Letters and Manuscripts — Volume 18 (1903)


Ms 7, 1903

Words of Counsel to Burden-Bearers


October 8, 1903 [typed]

This manuscript is published in entirety in HFM 62-63; 8T 140-142, 190.

Men who are already carrying heavy responsibilities must not be urged to accept heavier responsibilities than they can carry, and at the same time preserve their spirituality. Plans must not be laid in regard to this that will create perplexity and difficulty. This is a snare that the enemy would be pleased to see laid for the entanglement of our feet. 18LtMs, Ms 7, 1903, par. 1

There are those who can successfully carry a certain amount of work, but who become over-wearied, fractious, and impatient, when there is crowded upon them a larger amount of work than they have physical or mental strength to perform. They lose the love of God out of the heart, and then they lose courage and faith, and the blessing of God is not with them. There are physicians who have lost their spiritual power because they have done double the work that they ought to have done. When men are asked or tempted to take more work than they can do, let them say firmly, “I cannot consent to this. I cannot safely do more than I am doing.” 18LtMs, Ms 7, 1903, par. 2


Extract from Testimonies for the Church 8:190: 18LtMs, Ms 7, 1903, par. 3

God impresses different men to be laborers together with Him. One man is not authorized to gather too many responsibilities upon himself. The Lord would have the physician upon whom so much depends so closely connected with Him, that his spirit will not be irritated by little things. The Lord desires you to be one of the most efficient workers in the medical profession, slighting nothing, marring nothing, knowing that you have a Counselor close by your side, to sustain and strengthen you, to impart quietness and calm to your soul. Feverishness of mind and uncertainty of spirit will make the hand unskilful. The touch of Christ upon the Physician’s hand brings vitality, restfulness, confidence, and power. 18LtMs, Ms 7, 1903, par. 4


Those who bear responsibilities in our institutions should daily seek the way of the Lord. They should not feel qualified to choose their own way; for in so doing they will walk in the light of the sparks of their own kindling. God alone is to be their guide. Those who seek a wider sphere, those who would have greater freedom than God appoints, those who fail to make Him their counselor, their wisdom, their sanctification, and their righteousness, will never win the crown of life. Day by day the soul needs the religion of Christ. Those who drink deeply of His Spirit will not be ambitious for themselves. They will realize that they cannot go beyond the domain of God; for God reigns everywhere. 18LtMs, Ms 7, 1903, par. 5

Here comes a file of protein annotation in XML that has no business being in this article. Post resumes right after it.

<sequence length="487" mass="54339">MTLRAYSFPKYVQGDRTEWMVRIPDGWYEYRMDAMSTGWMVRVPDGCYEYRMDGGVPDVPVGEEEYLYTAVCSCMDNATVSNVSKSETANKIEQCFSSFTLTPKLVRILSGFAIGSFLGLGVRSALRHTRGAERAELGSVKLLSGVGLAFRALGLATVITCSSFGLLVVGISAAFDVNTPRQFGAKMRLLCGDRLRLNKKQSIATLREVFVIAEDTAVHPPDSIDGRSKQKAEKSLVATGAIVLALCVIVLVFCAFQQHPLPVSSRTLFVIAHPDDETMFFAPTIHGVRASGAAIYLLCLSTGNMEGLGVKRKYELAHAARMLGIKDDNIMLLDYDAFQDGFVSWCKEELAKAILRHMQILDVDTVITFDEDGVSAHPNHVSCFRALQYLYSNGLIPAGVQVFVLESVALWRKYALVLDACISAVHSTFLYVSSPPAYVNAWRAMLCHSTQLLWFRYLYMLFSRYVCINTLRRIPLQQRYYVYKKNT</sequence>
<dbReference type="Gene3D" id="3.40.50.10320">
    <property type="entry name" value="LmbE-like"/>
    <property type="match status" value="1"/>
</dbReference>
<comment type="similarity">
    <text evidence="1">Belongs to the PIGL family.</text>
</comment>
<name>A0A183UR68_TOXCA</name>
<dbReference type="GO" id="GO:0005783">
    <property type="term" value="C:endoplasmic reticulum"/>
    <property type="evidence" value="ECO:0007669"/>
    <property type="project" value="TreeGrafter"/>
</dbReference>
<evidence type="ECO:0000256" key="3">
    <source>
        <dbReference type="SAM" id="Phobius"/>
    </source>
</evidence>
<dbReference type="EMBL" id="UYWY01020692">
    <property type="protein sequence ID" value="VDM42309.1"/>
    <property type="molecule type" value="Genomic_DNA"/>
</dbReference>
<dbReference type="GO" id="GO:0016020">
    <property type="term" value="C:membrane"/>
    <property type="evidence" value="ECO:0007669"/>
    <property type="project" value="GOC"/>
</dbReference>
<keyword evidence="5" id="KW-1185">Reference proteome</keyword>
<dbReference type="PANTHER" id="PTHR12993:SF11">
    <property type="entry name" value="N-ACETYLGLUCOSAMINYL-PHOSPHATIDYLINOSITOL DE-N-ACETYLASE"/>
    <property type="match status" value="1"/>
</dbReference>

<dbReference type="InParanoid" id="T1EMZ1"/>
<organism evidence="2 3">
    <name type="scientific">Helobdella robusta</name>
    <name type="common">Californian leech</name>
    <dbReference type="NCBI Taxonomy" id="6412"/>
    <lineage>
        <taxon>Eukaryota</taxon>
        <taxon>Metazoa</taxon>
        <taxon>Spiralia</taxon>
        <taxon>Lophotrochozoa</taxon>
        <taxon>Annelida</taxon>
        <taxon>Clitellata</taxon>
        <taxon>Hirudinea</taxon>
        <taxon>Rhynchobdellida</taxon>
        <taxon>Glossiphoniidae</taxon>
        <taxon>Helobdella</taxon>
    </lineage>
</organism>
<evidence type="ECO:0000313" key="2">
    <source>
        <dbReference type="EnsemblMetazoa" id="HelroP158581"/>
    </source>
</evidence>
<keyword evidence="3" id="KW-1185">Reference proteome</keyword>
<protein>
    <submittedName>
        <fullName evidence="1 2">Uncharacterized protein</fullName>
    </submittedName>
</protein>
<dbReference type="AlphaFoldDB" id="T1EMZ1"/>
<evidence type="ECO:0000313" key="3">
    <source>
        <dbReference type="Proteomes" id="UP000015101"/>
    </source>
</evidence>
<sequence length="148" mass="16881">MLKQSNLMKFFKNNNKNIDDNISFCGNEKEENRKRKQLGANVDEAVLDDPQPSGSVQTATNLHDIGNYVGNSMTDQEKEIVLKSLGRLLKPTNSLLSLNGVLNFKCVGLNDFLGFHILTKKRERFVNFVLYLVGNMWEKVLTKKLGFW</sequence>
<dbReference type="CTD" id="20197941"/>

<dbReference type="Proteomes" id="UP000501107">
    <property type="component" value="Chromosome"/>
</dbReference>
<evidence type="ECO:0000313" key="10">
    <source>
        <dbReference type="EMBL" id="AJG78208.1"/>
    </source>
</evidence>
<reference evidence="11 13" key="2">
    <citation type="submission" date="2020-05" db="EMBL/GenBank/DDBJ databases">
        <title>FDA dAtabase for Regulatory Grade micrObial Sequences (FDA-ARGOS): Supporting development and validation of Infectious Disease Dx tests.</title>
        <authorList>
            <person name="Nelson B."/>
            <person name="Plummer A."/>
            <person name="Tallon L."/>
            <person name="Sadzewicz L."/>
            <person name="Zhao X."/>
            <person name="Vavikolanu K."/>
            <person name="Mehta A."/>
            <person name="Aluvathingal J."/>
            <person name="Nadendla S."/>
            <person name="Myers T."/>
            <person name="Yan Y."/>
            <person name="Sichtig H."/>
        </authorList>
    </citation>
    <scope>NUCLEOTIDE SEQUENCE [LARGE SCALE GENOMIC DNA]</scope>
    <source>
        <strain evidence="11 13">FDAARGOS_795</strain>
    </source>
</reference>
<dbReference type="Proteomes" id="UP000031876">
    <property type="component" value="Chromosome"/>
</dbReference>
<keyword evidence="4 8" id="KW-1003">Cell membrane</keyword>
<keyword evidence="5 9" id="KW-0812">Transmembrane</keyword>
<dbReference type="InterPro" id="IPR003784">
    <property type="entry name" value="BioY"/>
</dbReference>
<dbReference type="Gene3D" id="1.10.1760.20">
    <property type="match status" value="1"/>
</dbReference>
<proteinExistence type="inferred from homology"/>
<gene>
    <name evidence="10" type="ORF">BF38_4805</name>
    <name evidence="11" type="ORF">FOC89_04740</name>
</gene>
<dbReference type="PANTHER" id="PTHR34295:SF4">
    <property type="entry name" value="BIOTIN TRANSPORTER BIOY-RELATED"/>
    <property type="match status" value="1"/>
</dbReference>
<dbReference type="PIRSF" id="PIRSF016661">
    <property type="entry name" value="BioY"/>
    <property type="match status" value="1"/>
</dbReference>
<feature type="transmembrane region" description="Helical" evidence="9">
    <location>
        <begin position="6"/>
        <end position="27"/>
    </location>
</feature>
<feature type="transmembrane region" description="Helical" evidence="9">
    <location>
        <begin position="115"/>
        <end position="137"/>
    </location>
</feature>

He who is fully content to receive his commission from above will be cheered by the promises of God, as he seeks to do justice and judgment. To have unwavering trust in God, to be a doer of His Word, is to pursue a safe course. ... May the Lord help those who are bearing responsibilities to unite with one another in their work and to become laborers together with God. ... 18LtMs, Ms 7, 1903, par. 6

Large buildings call for large patronage, and large patronage calls for men of education and talent, and for men of deep religious experience, to conduct the institution in the ways of God; and to manage it with tact and skill demands that there shall be a general increase in spiritual experience, that the fear of God shall circulate through the Sanitarium, in order that popular patronage shall not mold and fashion it, and thus cause it to cease to be that which God designed it to be—a refuge for the poor and lowly. Those who are steadfast to the truth should not be set aside in favor of worldlings. Prices should not be set so high to meet current expenses that the poor will, to a large extent, be excluded from the benefits of the Sanitarium. 18LtMs, Ms 7, 1903, par. 7

With the present talent and facilities, it is impossible for the physician-in-chief to do all that is essential to be done in the various branches and departments, much as he may desire to do this. It is not possible for him to give personal supervision to all parts of the work. 18LtMs, Ms 7, 1903, par. 8

This matter has been opened up before me again and again. While there is continual growth in the institution, while the buildings are enlarging and the responsibilities increasing, there is not a corresponding growth in the talent and capability necessary for the management of so large an enterprise. Will our physician-in-chief and the members of the board consider this? My brother, you are not immortal. I thank the Lord that you are as wise concerning your health as you are. But you cannot always do as you are now doing. Your health may fail. Your life is uncertain, and it has been set before me that there ought to be three times as large a working force in the Sanitarium as there is. Even the workers would all have an abundance to do if they did their work well.—Testimonies for the Church, Vol. VIII, pp. 140-142. 18LtMs, Ms 7, 1903, par. 9